The market for alternatively fuelled vehicles in the UK is rapidly expanding, thanks largely to the relatively low rate of duty on clean road fuels and the incentives offered by the DTLR-sponsored PowerShift programme – which aims to develop a sustainable market for clean fuel vehicles. Many public sector bodies (unfortunately not government departments or agencies) can qualify for grants towards the costs of buying cleaner fuel vehicles such as LPG. Under the current system, gas vehicles or conversions can qualify for grants if their emissions performance is better than the equivalent petrol or diesel vehicle, with the highest grants going to those that offer the greatest emissions benefits.
If your organisation would like practical help in cutting fuel costs, then joining Motorvate – a Government-backed award scheme, may be the answer. Organisations joining Motorvate will be advised by energy, transport and environment experts on the benefits of buying greener vehicles, achieving better environmental performance and the best techniques for achieving fuel savings. Motorvate offers a telephone hotline, on-site help and a range of supporting information. The core target is a reduction of 12 per cent in your fleet's total carbon dioxide emissions over a three-year period, 3 per cent of which must be achieved through reduced business mileage. A typical 200-strong car fleet could save around £34,000 per year by meeting these targets.
Buying a car with lower CO2 emissions can save you up to 45 per cent in running costs.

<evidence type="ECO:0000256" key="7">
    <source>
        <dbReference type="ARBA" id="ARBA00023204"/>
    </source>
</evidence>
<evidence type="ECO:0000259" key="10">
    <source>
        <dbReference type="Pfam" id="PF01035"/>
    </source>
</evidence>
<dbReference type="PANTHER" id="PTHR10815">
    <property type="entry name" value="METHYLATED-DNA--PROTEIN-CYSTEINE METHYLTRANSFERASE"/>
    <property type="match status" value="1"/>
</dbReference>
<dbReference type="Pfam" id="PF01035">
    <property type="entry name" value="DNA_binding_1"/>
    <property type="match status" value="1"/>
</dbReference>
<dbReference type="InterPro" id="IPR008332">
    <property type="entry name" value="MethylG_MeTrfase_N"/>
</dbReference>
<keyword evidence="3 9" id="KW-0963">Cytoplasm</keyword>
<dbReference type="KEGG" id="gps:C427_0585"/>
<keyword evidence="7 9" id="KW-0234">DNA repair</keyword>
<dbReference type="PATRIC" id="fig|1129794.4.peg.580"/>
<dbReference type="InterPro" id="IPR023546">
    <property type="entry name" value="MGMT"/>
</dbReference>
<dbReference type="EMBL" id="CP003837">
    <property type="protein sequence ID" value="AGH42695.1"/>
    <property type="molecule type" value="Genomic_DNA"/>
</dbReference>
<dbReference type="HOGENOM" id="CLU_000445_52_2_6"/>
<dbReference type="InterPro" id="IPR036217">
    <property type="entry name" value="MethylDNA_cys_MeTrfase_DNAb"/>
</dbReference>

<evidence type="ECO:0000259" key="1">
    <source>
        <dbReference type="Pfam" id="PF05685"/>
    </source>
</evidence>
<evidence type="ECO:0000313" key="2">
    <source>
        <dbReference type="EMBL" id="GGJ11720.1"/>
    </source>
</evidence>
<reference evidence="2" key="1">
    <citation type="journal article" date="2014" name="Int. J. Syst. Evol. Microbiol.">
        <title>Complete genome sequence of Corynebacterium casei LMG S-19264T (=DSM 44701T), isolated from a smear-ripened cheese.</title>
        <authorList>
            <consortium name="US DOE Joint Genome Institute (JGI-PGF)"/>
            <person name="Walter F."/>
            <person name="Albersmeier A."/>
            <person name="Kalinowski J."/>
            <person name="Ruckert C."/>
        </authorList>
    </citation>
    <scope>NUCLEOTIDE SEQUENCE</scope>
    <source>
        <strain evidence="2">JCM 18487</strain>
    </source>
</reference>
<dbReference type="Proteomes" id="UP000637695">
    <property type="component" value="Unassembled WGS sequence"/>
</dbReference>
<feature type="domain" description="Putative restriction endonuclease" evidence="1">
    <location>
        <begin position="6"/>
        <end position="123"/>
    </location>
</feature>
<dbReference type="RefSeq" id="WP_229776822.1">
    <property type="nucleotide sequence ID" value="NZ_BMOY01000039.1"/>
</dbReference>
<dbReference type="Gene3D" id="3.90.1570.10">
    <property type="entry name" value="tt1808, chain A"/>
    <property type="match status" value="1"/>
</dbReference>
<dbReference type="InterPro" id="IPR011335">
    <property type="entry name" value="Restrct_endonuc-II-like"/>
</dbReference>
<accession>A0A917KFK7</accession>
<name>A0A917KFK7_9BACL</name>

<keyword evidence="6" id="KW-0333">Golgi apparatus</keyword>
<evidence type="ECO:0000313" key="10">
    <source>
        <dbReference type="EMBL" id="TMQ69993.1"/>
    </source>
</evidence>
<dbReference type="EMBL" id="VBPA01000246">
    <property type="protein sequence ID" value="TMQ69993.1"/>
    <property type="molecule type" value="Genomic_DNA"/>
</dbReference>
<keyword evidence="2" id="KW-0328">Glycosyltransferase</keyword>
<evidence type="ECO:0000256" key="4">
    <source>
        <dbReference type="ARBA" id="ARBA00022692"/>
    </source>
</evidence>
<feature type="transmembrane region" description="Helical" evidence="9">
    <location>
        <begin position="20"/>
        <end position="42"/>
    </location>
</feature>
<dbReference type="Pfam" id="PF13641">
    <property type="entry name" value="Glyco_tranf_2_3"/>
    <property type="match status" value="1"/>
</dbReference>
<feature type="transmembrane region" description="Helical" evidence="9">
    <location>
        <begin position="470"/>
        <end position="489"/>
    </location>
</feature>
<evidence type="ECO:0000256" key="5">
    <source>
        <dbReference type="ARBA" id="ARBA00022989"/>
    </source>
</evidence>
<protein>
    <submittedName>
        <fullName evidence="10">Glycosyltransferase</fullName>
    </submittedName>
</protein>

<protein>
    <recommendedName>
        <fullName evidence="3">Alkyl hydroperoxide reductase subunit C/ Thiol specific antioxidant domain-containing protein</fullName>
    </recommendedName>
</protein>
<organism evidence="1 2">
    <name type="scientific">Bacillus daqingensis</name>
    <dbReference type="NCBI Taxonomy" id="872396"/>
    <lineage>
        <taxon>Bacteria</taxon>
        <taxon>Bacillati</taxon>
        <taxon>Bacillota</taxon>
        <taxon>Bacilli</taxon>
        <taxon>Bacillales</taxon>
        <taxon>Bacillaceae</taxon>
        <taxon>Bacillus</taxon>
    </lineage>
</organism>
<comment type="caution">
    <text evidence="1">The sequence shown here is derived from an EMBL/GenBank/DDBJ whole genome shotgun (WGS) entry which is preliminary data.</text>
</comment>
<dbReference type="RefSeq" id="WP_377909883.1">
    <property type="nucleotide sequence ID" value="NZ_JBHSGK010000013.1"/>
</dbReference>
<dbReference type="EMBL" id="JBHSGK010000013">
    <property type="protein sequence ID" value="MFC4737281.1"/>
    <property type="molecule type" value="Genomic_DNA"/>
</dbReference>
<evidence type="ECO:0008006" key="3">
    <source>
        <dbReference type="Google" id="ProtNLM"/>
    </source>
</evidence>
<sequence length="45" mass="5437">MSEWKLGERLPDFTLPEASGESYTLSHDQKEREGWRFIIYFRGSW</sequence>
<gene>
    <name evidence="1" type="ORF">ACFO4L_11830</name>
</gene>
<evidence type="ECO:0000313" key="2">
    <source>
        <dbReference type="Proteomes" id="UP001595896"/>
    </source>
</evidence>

You will not just save on your Vehicle Excise Duty. Because CO2 emissions depend on fuel efficiency, you will also save on running costs as well as doing your bit for the environment. It pays to think carefully about your choice of car, as even similarly sized cars can vary in fuel efficiency by up to 45 per cent. Take these two similarly sized saloon cars shown in Table I for example.
Fuel economy is very important to fleet managers, and cars of a similar size and using the same type of fuel can vary by as much as 45 per cent. So choosing a more fuel-efficient vehicle can both save your organisation money and benefit the environment. The Vehicle Certification Agency provides information on the fuel economy and emissions performance of all new cars and is a useful way of comparing the environmental performance of cars before deciding what to buy.
The refuelling infrastructure for LPG – the most viable alternative to conventional fuels for cars – is growing rapidly. The 1,000th LPG refuelling site was opened recently by Transport Minister David Jamieson and Energy Minister Brian Wilson, and this number continues to grow on almost a daily basis. The basis of a national refuelling infrastructure is now in place and drivers are able to get access to this cleaner fuel more easily that ever before.
Reducing pollution from road transport in the face of increasing levels of traffic is a continuing challenge – we cannot afford to be complacent. Government, vehicle manufacturers, fuel suppliers and transport operators must continue to work together to ensure that full advantage is taken of the environmental benefits offered by cleaner fuels and vehicles.